Judging Others

A friend of mine on Facebook posed a question about whether the concern about judging others, a relatively recent human ethic, had any value or whether judging could even be avoided. Here was my reply.

Practically speaking, it’s impossible not to judge things. I used to tick mark the number of times each day I did it and it was many. That process did make me more aware and reflective about it. Our minds seem hard-wired to judge, evaluate, and compare. It’s the way this tendency is so easily manipulated and the ready access to a place to “shout” those judgments that has made us a coarser society.

That said, this is an area we could all work on. I think there is a valuable ethic to be had here. The genesis of that ethic is the dilemma eloquently posed by Jesus. “Let be who is without sin cast the first stone.”

What I’ve noted over time is that hypocrisy and a lack of compassion are often huge components of judgment. That’s what Jesus was saying. Who among you has moral standing to judge someone else?

Tolstoy wrote, “Everyone thinks about changing the world, but no one thinks about changing himself.”

Judgement, especially overt judgment, is often about deflection and dereliction of the one duty we have in this life….to better the mind and the heart we occupy.

Not judging at all may be beyond us. Judging less harshly, with compassion, and an understanding of the places we have fallen short may be the goal to aspire to.

Follow your bliss. Experience your bliss. Become your bliss.


Ray Davis is an author, founder of The Affirmation Spot, and co-founder of 6 Sense Media.

His current latest novel is Anunnaki Awakening: Revelation – order your signed copy today at AATrilogy.com – founder of The Affirmation Spot and an advocate for the potential of the human race. He’s life-long history buff and holds a B.S. in History Education. He’s always been fascinated by alternative views of history.

anunnaki_cover_full_colorAnunnaki Awakening: Revelation is turning heads and opening minds. Humanity’s past is checkered, secret, and dangerous. 

Snap Judgments – The Affirmation Spot for Friday October 30, 2009

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Thought: Love and judgment are like matter and antimatter. They cannot occupy the same space without utterly destroying each other.

gavelI had a little epiphany the other day about the way – in our fast-paced, high-pressure world – we make snap judgments about others and how harmful that can be. I was driving along the main street that runs through a local shopping center. This is one of those modern strip shopping centers where the doors to all the shops come out to the street and there is a continuous parking lot stretching for blocks.

While making my way down that street, I always try to be a good citizen and stop to allow people to cross the street back to the parking lot rather than racing to get by them before they beat me to it. There are a couple of dozen shops and this often involves stopping several times on my way down the row.

This day I had stopped four or five times to allow people to cross. People usually smile in appreciation for the small gift of patience.

As I neared my destination at the far end of the shopping center, an older woman appeared from behind a car and took a step to cross. By the time I saw her, I would have had to slam on the brakes to stop. So I slowed and kept going. She shot me an angry look as I passed by.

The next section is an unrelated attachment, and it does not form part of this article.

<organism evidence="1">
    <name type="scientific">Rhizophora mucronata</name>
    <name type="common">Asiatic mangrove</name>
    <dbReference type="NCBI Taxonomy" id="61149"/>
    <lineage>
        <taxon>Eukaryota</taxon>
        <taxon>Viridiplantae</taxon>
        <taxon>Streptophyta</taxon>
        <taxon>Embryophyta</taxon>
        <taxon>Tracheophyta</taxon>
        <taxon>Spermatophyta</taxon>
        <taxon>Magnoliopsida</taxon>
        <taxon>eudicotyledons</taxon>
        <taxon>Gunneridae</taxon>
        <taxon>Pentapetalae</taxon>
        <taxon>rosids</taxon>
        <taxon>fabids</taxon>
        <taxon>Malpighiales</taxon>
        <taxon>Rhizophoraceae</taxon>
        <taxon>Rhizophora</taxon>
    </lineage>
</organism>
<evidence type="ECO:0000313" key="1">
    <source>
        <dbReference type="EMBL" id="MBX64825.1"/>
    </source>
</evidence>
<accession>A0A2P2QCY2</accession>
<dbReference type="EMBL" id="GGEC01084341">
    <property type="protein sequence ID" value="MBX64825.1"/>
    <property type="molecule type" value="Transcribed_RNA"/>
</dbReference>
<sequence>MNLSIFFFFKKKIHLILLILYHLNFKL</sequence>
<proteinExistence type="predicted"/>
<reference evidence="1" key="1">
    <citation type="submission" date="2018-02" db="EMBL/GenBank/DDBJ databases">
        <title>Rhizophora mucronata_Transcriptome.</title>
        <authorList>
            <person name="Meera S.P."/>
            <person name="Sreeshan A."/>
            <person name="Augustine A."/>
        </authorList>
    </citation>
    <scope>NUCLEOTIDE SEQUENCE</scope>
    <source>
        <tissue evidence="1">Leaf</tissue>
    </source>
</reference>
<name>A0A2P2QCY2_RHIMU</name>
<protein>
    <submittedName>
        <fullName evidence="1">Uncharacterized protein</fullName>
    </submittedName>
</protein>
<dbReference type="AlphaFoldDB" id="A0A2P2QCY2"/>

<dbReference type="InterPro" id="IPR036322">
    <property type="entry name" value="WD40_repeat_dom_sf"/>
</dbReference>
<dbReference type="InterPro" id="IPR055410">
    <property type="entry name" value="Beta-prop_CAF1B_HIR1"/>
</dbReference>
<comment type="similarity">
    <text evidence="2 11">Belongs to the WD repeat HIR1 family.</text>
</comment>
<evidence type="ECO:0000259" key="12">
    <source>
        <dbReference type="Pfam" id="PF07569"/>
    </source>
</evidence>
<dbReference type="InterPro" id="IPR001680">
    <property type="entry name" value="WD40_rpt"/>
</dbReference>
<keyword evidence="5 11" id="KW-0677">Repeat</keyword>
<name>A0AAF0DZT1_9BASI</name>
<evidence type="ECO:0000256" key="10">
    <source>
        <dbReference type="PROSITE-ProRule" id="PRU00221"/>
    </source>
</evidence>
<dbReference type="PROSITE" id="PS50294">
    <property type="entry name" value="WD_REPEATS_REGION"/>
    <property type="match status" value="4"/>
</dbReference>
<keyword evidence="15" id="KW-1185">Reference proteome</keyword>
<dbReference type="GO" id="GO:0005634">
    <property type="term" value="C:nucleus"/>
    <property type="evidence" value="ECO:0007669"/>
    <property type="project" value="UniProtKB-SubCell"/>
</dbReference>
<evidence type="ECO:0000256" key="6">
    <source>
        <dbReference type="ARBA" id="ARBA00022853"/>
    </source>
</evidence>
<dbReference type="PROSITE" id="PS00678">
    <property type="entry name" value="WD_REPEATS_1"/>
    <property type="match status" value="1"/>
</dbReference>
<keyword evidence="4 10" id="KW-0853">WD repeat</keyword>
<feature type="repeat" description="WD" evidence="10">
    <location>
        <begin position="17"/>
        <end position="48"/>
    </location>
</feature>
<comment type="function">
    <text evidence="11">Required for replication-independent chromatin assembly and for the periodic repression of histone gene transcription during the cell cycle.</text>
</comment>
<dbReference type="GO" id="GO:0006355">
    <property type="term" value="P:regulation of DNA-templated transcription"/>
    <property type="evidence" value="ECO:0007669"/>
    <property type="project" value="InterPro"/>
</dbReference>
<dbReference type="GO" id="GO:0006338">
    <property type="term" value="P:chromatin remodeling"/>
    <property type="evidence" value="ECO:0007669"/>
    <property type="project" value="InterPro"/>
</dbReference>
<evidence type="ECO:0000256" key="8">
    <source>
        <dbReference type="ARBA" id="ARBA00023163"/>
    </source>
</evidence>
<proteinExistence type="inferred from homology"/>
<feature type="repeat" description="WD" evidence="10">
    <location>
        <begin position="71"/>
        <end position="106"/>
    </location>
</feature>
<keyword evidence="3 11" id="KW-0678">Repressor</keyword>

It occurred to me that she was doing what we all do so often. She made a snap judgment about me based on her immediate experience. The look indicated she thought I was one of those selfish people determined to get where I’m going even if I have to run an old lady down in the process. She didn’t have a frame of reference to know that I had just stopped for five other people or that I would have stopped for her had I seen her in time.

How often do we do this in our lives? Our snap judgments, the pressure of our day, that little twinge of anger right below the surface ready to show itself at the first slight? We often don’t have a frame of reference to judge people the way we do. They might be the best person on the planet having a bad day, a bad moment, or just not seeing us or what we need in time to act.

Judging is easy. If you ever kept track, most of you would find you do it dozens if not hundreds of times a day. Those judging moments add discomfort to your day as your blood pressure and your stress rise. They also put negative vibes out there in the universe because sometimes we give signals, shout, or worse. This is what happens in road rage.

These situations often feed the anger and frustration forward. Her reaction to me could have caused me to say, “Well, I’m not going to stop for anyone because people don’t appreciate it.” Or, I might have maintained my bad mood and snapped at the coffee shop girl when got my order wrong a few moments later.

Let us not judge so much. Let us not help to perpetuate the negative feelings when we feel we’ve been wrongly judged by a stranger. It takes strength and control, but we are capable.

If we could just step back, take a breath, slow down, and recognize that in most cases the other person had no intention of wronging us; we’d find a capacity within us not so quickly judge people. We’ll feel better and the energy we put out to the world will be more positive.

Stay inspired!


2009 Affirmation

“I am absolutely committed to being the person I came here to be!”